Econ 132, Public Finance, Foldvary

Holcombe, Chapter 3

Property Rights and Economic Efficiency

Property is anything that can be controlled.

Ownership is a bundle of rights to property.

Government holds some of the rights, e.g. zoning, taxes.

Houston TX has no zoning; covenants instead.

Historically, cities have grown rapidly and in an orderly manner

without any visible hand to control the development.

Great Britain became the world's first urbanized population by 1851,

with an unprecedented growth of its cities,

without any centralized urban planning or land-use controls

until the Housing and Town Planning Act of 1909.

The urban growth was "directed by property rights and private contracts,

and shaped and determined by market forces"

There were no housing shortages, and the poor were provided with affordable housing. Infrastructure was provided by the landlord or the developer.

Covenants were used to coordinate and allocate land-use rights, thus preventing offensive uses. Prescriptive covenants specified the types of materials used and the heights of the buildings.

The absence of governmental planning was therefore not a chaos of disorder,

but a decentralized profit-incentivized contract-based order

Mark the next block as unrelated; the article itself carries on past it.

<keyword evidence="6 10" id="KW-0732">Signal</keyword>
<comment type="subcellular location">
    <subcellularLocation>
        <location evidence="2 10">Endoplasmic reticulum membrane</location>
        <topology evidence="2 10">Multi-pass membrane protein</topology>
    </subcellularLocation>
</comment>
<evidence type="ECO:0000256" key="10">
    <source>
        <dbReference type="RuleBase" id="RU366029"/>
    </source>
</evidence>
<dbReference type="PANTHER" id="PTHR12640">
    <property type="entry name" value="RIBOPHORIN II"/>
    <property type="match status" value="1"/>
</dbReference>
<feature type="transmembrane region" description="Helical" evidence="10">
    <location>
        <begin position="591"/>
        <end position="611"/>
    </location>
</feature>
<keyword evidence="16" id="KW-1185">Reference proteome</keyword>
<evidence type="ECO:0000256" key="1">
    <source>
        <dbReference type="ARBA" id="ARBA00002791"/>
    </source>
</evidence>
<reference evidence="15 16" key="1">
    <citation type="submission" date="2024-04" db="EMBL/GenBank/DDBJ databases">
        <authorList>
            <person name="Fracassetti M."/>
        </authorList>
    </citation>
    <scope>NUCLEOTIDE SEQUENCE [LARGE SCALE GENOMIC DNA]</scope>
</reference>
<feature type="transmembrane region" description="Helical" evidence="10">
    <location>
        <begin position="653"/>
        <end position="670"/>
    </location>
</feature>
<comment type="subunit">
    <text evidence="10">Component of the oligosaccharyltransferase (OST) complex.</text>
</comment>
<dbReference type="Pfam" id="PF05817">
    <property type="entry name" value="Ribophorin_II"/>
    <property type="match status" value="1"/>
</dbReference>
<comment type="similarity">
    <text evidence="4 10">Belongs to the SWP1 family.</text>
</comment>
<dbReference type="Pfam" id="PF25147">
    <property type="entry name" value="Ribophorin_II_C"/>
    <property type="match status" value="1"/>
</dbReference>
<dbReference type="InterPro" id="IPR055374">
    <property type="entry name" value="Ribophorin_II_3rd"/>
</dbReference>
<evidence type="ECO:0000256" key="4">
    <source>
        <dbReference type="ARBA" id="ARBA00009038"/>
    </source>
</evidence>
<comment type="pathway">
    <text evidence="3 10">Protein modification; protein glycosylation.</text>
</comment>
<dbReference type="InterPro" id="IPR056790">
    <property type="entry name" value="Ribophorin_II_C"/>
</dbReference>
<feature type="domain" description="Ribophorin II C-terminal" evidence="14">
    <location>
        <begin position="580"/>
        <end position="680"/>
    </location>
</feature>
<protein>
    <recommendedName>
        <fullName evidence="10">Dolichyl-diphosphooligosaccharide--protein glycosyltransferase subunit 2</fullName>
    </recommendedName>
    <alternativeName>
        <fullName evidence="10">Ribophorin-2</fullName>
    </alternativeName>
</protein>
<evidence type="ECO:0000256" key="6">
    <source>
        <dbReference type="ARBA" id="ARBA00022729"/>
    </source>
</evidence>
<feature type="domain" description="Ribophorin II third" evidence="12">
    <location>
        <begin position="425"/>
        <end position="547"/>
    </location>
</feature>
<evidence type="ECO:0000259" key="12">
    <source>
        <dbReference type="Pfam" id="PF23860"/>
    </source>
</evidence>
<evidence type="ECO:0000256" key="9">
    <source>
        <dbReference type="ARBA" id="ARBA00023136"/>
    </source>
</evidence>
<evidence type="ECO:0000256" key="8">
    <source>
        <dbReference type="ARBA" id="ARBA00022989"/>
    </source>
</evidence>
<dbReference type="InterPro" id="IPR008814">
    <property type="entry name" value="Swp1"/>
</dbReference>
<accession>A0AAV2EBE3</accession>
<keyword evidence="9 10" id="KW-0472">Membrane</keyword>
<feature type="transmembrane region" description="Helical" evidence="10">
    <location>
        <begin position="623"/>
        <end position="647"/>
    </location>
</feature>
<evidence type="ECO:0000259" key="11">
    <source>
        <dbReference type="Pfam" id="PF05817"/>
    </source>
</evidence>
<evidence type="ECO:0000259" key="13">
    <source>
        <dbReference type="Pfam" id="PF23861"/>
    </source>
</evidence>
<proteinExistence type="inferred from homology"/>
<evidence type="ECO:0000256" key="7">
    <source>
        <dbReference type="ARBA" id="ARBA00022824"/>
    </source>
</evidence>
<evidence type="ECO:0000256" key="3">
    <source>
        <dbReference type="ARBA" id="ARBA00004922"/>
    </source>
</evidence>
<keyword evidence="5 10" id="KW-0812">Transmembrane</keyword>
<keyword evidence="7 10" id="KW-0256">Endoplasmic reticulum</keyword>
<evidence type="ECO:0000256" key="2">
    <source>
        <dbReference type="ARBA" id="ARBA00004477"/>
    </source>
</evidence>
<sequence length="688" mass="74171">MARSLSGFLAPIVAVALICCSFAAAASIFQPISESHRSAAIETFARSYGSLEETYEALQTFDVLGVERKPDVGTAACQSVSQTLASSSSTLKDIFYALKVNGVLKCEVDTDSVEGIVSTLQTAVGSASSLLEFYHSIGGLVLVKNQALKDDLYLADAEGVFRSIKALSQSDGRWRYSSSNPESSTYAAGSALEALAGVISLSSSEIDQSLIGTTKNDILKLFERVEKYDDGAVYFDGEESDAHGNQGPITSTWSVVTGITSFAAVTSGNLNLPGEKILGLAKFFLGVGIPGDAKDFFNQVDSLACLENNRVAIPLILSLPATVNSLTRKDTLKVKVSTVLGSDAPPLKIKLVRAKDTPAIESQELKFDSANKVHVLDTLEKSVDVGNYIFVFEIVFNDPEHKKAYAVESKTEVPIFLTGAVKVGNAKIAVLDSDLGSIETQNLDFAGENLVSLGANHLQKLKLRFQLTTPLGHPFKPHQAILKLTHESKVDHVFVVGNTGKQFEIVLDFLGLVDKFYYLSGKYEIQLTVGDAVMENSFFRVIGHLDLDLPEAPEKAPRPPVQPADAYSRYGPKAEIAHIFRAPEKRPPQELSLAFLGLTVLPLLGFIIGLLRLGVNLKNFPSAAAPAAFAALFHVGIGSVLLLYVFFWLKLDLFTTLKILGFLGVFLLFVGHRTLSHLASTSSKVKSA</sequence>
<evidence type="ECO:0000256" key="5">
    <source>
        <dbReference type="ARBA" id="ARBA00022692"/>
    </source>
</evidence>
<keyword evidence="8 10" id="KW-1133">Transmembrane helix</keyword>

that was simultaneously spontaneous and organizational.

The only role of the government was to enforce the contracts.

Common resources

Common ownership: anyone may use and take, with no charge.

For common resources, there can be externalities.

Well delineated and enforced property rights prevent externalities.

Regulations can create perverse incentives, e.g. endangered species.

Coase theorem - Ronald Coase

With low transaction cost, parties will achieve an efficient outcome to an externality issue.

Regardless of which party has the property rights.

The classic example, steam-powered train that throws off sparks

on fields of crops that catch fire.

The Coase theorem: negotiation will achieve the efficient outcome,

regardless of the assignment of property rights.

But if there are high transaction costs, then negotiation will not be effective.

Also, pollution as a nuisance, could be subject to lawsuits, although now regulation precludes it.

With high transaction costs, as with large populations,

government can act as the agent of the people to obtain compensation.

Common pool: e.g. liquid or gas resources.

There can be overuse if not managed.

Owners of a liquid pool can create a joint organization.

Government ownership usually refers to exclusive use by government agents.

Government officials and bureaucrats have their own self-interest.

Example of first-class air travel.

Entitlements - legal rights to resources paid for by others.

Children have entitlements because parents have a responsibility.

What about adults?

Welfare-state advocates claim there is a right to food, medicine, housing - paid for by others.

Why is there poverty: market or intervention?

If intervention causes poverty, welfare to the poor can be considered compensation

for the denial of economic opportunity.

p. 67 p. 10. What are the proper and optimal rights and entitlements?